[easy-tweet tweet=”@GordPyzer says that in May and June, shore anglers have the advantage when going after black crappies. Here’s how to land those slabs” user=”OutdoorCanada” hashtags=”fishing, crappie fishing, slabcrappies”]
It’s not often shorebound anglers have an advantage over people fishing from a boat, but that’s the case if they’re going after black crappies in May and June. That’s when the water temperature finally nuzzles up to the 20°C mark, and mature, plate-sized slabs congregate in large schools preparing to spawn around pencil reeds and cabbage weeds.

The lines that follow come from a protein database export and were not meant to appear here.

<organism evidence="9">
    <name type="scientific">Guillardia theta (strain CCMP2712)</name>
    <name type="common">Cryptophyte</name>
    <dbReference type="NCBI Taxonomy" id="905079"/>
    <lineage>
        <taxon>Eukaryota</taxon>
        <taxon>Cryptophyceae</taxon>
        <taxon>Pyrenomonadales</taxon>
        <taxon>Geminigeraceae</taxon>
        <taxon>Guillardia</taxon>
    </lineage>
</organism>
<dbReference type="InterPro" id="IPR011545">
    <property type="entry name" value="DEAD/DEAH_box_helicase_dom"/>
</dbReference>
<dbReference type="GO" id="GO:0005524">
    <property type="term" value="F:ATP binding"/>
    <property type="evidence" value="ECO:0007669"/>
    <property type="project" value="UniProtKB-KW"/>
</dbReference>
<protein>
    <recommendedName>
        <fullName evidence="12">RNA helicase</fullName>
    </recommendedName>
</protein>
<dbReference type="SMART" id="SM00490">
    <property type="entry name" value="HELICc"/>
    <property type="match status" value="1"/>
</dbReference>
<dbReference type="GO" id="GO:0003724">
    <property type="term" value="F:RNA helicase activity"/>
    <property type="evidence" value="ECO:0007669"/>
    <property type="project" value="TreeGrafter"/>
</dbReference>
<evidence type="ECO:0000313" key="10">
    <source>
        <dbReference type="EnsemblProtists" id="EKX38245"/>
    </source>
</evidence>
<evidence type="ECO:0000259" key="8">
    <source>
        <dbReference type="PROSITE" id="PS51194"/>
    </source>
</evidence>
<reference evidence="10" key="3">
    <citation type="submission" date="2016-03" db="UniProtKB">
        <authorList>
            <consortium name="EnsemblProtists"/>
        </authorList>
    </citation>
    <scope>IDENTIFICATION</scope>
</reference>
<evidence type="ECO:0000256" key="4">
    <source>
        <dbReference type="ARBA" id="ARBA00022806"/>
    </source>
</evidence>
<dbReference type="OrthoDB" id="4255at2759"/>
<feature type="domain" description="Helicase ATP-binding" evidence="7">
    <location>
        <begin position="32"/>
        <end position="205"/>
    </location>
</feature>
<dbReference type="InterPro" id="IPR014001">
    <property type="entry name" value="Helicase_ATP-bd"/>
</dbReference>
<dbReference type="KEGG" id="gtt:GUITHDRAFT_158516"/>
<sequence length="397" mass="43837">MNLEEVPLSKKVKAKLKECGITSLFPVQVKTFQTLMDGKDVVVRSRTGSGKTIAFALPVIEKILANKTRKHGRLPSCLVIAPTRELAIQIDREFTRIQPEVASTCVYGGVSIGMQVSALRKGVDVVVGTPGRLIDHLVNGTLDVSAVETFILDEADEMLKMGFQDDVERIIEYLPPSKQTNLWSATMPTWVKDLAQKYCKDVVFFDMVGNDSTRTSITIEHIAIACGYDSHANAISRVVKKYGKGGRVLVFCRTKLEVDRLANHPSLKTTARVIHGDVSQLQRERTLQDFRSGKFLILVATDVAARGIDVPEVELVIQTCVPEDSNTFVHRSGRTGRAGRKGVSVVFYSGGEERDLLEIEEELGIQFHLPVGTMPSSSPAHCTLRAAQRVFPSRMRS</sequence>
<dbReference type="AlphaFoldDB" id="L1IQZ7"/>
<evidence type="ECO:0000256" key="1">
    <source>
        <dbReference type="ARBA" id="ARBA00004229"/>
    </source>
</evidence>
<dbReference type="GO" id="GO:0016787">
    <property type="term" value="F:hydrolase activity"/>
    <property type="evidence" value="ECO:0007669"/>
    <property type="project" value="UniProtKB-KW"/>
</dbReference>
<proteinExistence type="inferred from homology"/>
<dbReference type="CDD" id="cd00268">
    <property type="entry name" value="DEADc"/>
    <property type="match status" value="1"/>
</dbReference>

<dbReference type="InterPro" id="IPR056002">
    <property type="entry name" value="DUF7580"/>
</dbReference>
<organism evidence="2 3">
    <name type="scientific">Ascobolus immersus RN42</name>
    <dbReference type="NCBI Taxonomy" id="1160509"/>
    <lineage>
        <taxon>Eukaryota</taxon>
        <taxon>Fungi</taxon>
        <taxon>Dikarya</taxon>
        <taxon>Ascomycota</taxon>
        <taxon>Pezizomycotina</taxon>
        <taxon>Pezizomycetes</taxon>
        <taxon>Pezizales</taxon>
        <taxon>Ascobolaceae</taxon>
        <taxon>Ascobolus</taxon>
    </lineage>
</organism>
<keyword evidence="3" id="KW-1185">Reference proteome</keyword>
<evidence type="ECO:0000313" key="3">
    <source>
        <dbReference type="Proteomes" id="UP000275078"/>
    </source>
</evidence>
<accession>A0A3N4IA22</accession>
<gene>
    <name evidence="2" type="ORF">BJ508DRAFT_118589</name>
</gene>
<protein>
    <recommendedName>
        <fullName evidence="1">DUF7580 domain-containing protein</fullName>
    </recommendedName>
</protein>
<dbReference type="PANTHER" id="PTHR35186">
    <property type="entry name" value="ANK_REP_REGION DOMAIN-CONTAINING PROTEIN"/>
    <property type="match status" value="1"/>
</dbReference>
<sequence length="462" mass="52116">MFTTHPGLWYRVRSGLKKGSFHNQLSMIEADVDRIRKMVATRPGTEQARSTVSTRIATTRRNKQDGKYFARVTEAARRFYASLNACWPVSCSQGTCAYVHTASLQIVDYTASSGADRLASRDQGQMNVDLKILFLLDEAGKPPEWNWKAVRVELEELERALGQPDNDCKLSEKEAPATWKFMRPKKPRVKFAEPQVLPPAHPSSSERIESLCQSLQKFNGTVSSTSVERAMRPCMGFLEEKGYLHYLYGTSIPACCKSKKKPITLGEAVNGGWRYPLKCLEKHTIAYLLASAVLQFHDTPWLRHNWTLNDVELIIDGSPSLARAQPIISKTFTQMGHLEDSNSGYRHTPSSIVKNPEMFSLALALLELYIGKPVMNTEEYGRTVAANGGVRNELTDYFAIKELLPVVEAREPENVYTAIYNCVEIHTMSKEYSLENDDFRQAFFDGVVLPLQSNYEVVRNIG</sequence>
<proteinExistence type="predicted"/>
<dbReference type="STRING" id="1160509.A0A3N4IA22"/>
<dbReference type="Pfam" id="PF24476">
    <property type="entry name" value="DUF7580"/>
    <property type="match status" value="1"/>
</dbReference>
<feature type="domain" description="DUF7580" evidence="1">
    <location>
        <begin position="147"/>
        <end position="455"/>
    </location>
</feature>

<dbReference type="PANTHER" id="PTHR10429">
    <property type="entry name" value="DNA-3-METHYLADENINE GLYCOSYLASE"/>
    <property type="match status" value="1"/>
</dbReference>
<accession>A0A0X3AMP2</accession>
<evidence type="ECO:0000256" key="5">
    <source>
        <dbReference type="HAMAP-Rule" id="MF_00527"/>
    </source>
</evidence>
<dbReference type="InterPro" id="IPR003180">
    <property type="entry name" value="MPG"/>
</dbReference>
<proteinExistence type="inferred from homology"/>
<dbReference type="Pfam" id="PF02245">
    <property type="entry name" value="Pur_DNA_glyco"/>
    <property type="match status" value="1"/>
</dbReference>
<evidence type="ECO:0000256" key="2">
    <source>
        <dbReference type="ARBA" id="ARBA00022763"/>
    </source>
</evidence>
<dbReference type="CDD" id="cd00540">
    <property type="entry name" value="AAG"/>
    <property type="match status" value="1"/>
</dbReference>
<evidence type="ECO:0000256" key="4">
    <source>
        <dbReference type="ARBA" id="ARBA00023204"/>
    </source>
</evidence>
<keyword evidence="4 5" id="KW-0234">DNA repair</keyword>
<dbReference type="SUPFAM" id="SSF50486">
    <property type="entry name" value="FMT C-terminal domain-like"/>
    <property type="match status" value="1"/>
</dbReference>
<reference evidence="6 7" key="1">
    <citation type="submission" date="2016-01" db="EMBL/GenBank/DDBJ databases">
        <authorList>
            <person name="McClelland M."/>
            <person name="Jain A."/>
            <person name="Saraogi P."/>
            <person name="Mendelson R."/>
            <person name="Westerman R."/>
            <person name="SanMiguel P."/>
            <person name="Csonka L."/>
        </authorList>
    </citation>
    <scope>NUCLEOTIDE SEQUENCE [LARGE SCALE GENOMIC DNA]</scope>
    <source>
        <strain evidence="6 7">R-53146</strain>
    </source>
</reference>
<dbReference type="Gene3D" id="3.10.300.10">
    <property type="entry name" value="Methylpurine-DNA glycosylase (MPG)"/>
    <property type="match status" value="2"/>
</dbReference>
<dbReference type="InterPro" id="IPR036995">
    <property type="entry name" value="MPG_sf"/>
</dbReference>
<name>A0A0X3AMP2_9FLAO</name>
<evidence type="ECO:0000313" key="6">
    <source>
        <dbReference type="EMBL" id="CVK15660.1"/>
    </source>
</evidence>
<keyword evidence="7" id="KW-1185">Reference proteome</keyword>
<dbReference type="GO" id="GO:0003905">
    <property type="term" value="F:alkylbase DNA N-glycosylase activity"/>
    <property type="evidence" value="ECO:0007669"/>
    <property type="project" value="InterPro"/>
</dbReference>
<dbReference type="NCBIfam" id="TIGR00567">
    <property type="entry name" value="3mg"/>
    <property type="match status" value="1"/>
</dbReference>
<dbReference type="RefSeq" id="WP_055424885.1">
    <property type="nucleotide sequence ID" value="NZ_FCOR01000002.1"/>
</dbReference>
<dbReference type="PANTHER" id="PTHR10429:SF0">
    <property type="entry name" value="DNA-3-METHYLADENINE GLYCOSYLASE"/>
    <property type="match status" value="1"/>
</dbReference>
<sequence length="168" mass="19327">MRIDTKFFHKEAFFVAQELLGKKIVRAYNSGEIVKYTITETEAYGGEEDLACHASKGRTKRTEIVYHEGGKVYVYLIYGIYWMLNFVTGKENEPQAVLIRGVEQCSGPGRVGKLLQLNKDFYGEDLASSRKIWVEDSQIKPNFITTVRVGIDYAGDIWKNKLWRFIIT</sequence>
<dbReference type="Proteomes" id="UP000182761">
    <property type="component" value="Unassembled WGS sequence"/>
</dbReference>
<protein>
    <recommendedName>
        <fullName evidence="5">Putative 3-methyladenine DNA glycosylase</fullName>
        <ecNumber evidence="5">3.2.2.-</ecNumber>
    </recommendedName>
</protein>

Spring crappies especially love to filter into man-made boat canals, where they mingle around the wooden pilings of boathouses and docks. These super-shallow areas warm up quickly, making them black crappie magnets. And the wooden structures offer the perfect vantage point for anglers to quietly sneak up on the fish and drop small jigs dressed with soft-plastic worms, grubs or fry—or lively minnows or leeches—right on their noses.